Planters fear loss of 110 million kg tea
An association of tea planters has said the ongoing countrywide lockdown is likely to result in a production loss of around 110 million kilos of brew, which means a monetary loss of around Rs 1,200 crore.
“A conservative estimate with inputs received from S. J. Thomas & Co Pvt Ltd shows a loss to the tune of 110 million kg tea in the country,” said Raj Bansal, the president of the Tea Association of India.
In Bengal and Assam, tea production had resumed in February after the lean season. However, it came to a halt in the third week of March as the nationwide lockdown was announced by the Centre to stem the spread of the novel coronavirus.
The halt in the production prompted stakeholders of the industry to approach the central and state governments. Eventually, the Centre came up with a directive that maximum 50 per cent of the work force can be engaged at any time.
The Assam government went ahead with the directive. But in Bengal, the state allowed engagement of only 25 per cent of the workforce. In Assam, production started again on April 10, while in Bengal, it resumed on April 12 and afterwards.
In 2019, 1389.70 million kilos of tea had been produced in India. Out of it, Assam had contributed 715.79 million kilos, while 424.06 million kilos were produced in Bengal.
In India, teas produced in Darjeeling, Assam, Terai and the Dooars fetch different prices. “Even if we consider the average auction price of 2019 of all varieties together, it would mean a minimum loss of around Rs 1,200 crore. That is why the industry has sought different relief measures from state governments and the Centre,” said a senior tea planter based in Siliguri.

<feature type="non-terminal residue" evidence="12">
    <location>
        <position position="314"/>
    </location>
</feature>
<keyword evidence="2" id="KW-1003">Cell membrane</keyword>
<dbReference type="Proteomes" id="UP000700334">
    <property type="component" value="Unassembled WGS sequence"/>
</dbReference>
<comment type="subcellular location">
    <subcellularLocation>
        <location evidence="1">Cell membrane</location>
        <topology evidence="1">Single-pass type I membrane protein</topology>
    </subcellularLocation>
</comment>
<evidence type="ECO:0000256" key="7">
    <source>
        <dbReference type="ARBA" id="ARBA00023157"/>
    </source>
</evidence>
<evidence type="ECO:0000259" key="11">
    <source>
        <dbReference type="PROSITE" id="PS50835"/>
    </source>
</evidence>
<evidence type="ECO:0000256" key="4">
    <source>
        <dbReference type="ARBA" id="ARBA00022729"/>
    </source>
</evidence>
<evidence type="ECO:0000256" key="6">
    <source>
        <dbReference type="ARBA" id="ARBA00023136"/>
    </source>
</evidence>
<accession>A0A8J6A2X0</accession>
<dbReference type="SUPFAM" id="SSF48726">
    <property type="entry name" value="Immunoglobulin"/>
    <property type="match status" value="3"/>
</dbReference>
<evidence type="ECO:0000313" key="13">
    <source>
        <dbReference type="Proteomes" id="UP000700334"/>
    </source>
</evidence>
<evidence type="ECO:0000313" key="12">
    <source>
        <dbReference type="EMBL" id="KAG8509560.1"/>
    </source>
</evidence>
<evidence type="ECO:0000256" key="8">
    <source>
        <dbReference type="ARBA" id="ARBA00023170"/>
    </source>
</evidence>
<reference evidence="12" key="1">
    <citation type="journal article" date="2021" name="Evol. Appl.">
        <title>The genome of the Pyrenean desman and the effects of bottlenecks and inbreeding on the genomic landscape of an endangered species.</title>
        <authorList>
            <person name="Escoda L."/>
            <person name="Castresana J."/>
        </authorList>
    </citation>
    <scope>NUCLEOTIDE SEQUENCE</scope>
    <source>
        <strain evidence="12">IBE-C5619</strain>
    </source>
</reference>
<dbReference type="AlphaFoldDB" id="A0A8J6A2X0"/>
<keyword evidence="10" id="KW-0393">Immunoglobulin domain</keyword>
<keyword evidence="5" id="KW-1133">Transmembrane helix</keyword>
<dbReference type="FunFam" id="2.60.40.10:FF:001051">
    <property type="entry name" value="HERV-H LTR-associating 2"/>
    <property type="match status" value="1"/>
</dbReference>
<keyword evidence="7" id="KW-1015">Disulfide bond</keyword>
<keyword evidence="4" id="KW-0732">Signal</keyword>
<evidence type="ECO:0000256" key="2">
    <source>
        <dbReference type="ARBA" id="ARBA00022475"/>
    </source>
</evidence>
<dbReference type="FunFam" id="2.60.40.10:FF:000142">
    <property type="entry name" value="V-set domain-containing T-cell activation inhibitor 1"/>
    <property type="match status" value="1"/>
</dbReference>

In 2019, the average auction price was Rs 140.73 per 1kg of tea.
As plucking had stopped, the gardens had to skiff the bushes to maintain a proper plucking table, said an office-bearer of the TAI.
“Tea gardens cannot afford to continue skiffing the tea bushes any more as it would be a problem to get quality tealeaves then. The industry desperately wants to optimise its production as the production in May means a lot for tea gardens and it can help them in getting over the liquidity crunch,” said Prabir Bhattacharjee, secretary general, TAI.
The first flush tea which fetches excellent prices is over, pointed out a planter. But the riders of the Centre and the state governments that only half or one fourth of workers can be engaged left the tea companies worried.
“Estate managers are not sure whether they can scale up production with limited workforce. The final loss can, however, be estimated only after the industry returns to normality,” he said.
To tide over the situation, the TAI president said, the planters sought a financial package in terms of interest subvention, enhancement of working capital limit and relief in payment of electricity charges and provident fund dues from the central and state governments.
“We hope the governments will come forward with assistance for the industry,” said Bansal.